Yes, it's awesome. But not necessarily in a positive way.
Sure, you can get a lot of software installed more or less automagically, usually without errors. The problem is dependency hell - it seems bent on replacing more or less every program that comes included in OS X. Let me give you a few examples. The last couple of months I've been toying with various functional languages and revision control programs. All these should seem pretty standard fare that should run more or less out of the box, right? Wrong.
Git (Linus Torvalds new Bitkeeper replacement): This is listed as dependent on perl5.8. No problem you say, Perl 5.8.6 is included in Tiger. Ah, but MacPorts insist on building 5.8.8, and most people who've had multiple perls installed know that it's usually not a good idea (especially if using mod_perl). Browsing through the Git source code I can't find a single Perl script containing a <code>require 5.8.8</code>, and anyway most of them are copyright 2005, when 5.8.8 wasn't even released.
Darcs (another fine revision control system): This requires ghc, which is natural since it is written in Haskell. Fine, I've planning to take a look at Haskell for ages. But wait, ghc also requires Perl 5.8.8. Darn. Think I'll go looking for precompiled binaries instead.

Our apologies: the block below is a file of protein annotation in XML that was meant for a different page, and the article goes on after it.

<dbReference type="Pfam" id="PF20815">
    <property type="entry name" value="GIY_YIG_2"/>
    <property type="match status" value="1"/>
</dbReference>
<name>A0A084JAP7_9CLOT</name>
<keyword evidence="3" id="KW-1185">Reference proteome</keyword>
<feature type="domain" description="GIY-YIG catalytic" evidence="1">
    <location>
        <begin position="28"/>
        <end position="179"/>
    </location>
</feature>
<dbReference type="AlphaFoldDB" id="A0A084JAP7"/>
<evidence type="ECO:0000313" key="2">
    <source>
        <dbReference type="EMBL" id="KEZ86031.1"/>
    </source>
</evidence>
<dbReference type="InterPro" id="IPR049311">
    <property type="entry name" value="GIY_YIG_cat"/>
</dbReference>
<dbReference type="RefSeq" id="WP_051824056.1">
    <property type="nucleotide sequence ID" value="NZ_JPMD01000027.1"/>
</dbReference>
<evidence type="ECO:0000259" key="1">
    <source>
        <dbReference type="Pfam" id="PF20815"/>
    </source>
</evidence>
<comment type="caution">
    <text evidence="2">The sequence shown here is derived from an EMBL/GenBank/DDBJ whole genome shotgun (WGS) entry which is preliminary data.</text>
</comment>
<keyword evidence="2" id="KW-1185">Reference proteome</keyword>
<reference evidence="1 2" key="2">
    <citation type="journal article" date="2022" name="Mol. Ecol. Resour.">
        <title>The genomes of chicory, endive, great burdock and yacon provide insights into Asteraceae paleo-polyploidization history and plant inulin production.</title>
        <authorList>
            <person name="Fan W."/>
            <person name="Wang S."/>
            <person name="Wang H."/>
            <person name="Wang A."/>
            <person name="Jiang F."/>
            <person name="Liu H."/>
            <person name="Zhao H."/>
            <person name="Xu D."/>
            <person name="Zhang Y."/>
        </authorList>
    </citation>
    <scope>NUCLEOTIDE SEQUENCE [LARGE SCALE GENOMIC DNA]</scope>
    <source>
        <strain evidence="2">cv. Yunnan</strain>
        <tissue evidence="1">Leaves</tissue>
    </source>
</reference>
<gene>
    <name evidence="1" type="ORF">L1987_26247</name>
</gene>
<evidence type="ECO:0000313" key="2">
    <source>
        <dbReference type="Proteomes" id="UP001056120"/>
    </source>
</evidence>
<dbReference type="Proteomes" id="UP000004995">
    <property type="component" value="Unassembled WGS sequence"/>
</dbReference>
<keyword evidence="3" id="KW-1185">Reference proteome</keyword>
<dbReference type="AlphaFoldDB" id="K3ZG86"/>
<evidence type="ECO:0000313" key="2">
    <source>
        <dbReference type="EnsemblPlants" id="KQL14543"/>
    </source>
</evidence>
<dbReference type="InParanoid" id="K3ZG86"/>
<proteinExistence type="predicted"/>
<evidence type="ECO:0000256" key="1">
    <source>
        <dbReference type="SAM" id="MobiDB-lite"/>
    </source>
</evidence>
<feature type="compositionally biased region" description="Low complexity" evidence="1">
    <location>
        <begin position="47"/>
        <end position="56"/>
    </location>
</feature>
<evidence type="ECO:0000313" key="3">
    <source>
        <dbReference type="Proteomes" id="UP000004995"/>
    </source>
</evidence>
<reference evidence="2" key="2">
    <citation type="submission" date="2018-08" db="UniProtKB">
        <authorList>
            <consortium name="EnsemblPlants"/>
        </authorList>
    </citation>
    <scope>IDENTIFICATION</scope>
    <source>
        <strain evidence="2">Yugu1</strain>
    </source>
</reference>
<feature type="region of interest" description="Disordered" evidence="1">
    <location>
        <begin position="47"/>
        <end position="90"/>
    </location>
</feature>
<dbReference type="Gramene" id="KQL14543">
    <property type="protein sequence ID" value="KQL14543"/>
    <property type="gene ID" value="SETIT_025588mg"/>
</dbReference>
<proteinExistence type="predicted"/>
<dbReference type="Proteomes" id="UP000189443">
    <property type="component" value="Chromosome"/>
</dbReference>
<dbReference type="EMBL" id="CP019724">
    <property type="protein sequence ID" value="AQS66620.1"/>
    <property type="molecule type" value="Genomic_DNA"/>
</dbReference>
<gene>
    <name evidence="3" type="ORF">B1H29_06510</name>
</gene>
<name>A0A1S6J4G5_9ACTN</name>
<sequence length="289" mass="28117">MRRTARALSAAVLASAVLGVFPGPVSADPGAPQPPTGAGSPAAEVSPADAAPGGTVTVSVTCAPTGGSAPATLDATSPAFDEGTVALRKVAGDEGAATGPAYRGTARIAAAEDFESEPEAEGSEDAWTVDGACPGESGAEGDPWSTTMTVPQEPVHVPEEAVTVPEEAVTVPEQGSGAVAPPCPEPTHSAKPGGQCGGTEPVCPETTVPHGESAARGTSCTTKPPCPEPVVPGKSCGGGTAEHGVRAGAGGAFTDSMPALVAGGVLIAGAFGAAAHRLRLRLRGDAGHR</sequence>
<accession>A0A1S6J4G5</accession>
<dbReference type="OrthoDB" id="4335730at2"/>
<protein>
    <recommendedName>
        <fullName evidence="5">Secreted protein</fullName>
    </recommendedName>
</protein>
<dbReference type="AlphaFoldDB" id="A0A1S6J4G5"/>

Erlang (concurrent programmling language): Should be pretty straightforward, except it's dependent on tk. Ok, despite it's datedness Tk is nice enough, so why not? Because it insists on building and install XFree86, that's why not. Jeez! Perl and Python can run it without X11, so no reason Erlang can't. Besides, who actually use XFree86 these days?
Other stupidities: Inkscape -> dbus (fair enough) -> docbook-xml-4.1.2 (huh? generating HTML documentation is now a required dependency?!). Or GNUCash -> Firefox-X11 (despite that you most likely have Firefox already installed). I'm tempted to mention that pdftk requires a rebuild of GCC and the better part of a day , but in all fairness that's not MacPorts' fault.
Still, I'm tempted to agree that the principle of building from source is flawed and go back to binary packages, were it not for that the alternative also sucks quite a bit. After three years using Ubuntu where Stuff Just Works, it's a rare sight to see the Mac stuff looking like a kludge compared to Linux.
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